Over thirteen hundred scholars and teachers belong to the CTSA, which was founded in 1946. More than four hundred members normally attend the annual meetings, which include wide-ranging plenary addresses as well as more specialized sessions on disparate topics. Themes are generally broad, meant to spark discussion in a wide range of sub-disciplines, from moral theology to systematics to sacramental theology. For example, the 2014 theme was “Identity and Difference: Unity and Fragmentation.” In 2015 the theme will be “Sensus Fidelium” (.pdf). Most significantly, the CTSA’s official mission is capacious: “Our purpose, within the context of the Roman Catholic tradition, is to promote studies and research in theology, to relate theological science to current problems, and to foster a more effective theological education, by providing a forum for an exchange of views among theologians and with scholars in other disciplines.” Despite the claims of some, there is no ideological test for membership: anyone can join who possesses the appropriate academic qualifications, normally a doctorate in theology or related studies.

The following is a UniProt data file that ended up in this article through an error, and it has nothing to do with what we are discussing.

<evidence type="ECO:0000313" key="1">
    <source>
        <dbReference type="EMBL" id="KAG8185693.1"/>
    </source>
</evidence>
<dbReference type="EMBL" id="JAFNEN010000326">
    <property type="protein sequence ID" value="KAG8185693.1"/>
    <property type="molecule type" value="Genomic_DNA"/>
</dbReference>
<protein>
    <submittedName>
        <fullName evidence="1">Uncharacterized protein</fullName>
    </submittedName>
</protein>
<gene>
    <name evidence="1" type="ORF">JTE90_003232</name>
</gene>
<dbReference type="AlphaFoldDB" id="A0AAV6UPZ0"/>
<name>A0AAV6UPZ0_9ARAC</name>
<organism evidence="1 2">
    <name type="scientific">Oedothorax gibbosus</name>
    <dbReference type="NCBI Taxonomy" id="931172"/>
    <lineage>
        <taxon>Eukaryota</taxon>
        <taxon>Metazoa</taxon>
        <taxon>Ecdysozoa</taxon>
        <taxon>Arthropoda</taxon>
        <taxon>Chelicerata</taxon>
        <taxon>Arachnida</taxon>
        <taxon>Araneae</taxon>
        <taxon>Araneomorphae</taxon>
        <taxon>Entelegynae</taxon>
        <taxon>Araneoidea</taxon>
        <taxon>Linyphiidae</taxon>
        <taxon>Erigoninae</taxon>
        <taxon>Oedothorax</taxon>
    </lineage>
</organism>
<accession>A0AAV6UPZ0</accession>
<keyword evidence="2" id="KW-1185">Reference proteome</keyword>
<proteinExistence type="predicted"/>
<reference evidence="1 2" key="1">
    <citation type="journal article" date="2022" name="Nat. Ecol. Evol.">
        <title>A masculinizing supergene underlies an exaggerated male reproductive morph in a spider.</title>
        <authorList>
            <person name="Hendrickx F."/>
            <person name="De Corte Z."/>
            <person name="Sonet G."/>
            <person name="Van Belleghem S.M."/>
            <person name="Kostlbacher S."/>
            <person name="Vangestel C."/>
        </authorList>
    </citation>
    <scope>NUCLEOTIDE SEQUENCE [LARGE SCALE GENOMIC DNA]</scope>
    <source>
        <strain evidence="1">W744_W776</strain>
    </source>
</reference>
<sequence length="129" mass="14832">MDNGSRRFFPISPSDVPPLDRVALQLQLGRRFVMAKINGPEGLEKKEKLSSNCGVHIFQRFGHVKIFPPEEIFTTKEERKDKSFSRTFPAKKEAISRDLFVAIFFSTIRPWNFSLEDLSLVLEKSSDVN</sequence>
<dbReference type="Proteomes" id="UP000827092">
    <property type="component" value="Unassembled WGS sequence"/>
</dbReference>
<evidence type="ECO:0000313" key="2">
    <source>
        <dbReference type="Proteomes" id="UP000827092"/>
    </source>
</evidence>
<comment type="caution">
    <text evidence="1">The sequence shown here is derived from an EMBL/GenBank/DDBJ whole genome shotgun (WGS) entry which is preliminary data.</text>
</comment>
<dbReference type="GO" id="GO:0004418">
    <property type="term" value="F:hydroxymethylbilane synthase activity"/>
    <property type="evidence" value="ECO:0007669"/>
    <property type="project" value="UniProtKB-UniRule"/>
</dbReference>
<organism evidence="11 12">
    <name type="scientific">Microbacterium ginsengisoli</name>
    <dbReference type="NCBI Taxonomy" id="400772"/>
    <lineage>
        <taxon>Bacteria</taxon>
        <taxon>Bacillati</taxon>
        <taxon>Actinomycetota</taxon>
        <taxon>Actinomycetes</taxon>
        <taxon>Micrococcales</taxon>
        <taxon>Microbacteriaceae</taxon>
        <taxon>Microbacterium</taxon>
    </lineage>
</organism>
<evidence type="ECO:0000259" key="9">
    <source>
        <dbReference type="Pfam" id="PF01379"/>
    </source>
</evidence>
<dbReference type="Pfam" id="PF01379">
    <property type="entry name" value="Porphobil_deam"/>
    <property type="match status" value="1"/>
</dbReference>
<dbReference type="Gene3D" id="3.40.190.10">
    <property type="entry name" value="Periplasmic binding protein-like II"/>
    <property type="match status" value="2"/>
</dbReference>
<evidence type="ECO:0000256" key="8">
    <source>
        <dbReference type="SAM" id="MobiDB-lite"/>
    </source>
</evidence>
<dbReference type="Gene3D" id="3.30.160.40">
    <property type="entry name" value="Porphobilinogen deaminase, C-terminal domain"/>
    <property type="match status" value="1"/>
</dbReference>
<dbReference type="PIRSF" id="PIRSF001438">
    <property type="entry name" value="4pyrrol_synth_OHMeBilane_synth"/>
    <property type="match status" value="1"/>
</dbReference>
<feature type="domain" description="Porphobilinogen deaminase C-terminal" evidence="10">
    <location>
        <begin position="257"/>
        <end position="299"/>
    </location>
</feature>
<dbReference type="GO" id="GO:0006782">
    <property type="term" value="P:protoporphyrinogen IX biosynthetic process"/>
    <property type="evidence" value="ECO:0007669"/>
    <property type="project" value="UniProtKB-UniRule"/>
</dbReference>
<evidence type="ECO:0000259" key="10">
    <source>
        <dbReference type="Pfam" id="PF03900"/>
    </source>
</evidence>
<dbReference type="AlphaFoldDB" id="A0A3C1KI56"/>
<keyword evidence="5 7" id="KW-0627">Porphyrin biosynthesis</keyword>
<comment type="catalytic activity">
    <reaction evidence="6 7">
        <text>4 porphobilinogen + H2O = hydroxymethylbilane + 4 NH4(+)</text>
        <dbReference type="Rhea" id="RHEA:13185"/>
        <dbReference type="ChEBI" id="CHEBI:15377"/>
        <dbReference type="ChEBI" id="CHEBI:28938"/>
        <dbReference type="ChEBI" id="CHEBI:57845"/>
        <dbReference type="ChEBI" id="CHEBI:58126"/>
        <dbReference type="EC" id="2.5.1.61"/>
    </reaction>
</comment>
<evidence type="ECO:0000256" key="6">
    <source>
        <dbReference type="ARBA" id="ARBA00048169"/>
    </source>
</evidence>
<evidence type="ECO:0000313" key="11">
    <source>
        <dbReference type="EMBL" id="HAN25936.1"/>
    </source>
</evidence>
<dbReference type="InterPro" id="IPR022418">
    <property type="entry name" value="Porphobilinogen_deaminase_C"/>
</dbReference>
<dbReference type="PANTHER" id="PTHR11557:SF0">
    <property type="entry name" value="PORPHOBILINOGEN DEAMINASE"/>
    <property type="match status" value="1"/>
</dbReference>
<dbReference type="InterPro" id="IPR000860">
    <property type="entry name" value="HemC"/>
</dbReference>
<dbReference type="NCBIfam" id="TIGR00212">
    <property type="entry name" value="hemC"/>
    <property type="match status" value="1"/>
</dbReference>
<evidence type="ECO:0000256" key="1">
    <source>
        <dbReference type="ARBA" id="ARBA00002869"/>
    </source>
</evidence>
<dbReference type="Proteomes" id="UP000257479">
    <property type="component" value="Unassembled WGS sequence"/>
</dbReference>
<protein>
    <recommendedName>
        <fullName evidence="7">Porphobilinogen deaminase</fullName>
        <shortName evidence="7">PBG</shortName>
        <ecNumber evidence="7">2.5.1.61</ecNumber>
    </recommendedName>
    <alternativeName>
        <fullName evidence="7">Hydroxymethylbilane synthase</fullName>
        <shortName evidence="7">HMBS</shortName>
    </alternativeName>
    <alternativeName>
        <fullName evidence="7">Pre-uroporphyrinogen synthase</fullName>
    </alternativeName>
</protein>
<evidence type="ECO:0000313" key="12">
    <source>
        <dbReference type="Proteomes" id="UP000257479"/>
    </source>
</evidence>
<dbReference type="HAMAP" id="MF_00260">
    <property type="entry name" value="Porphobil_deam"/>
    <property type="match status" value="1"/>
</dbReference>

In contrast, ACT is a much smaller and narrowly focused organization. Founded in 2007, it has about a hundred members. ACT conferences tend to take up very specific themes, such as “Catholic Thought in the Wake of the Enlightenment” (2013); “Faith Theologically and Philosophically Considered” (2011); and “Blessed is She Who Believed: The Role of Mary in Catholic Faith” (2008). Membership is closely regulated; prospective members are nominated for election by current members, who vote (in a closed ballot) at the annual meeting. The tight control over membership reflects the mission of the organization: “The Academy of Catholic Theology’s principal purpose is to foster theological work of the highest intellectual standard that is faithful in the Spirit to the Revelation of God in Christ, as that Revelation has been handed on in Scripture and Tradition, and authoritatively interpreted by the Magisterium.” While the larger Catholic tradition in fact provides a nuanced account of magisterial authority, and endorses certain forms of theological critique, the members of ACT seem to place a high value on avoiding any sort of conflict with the magisterium.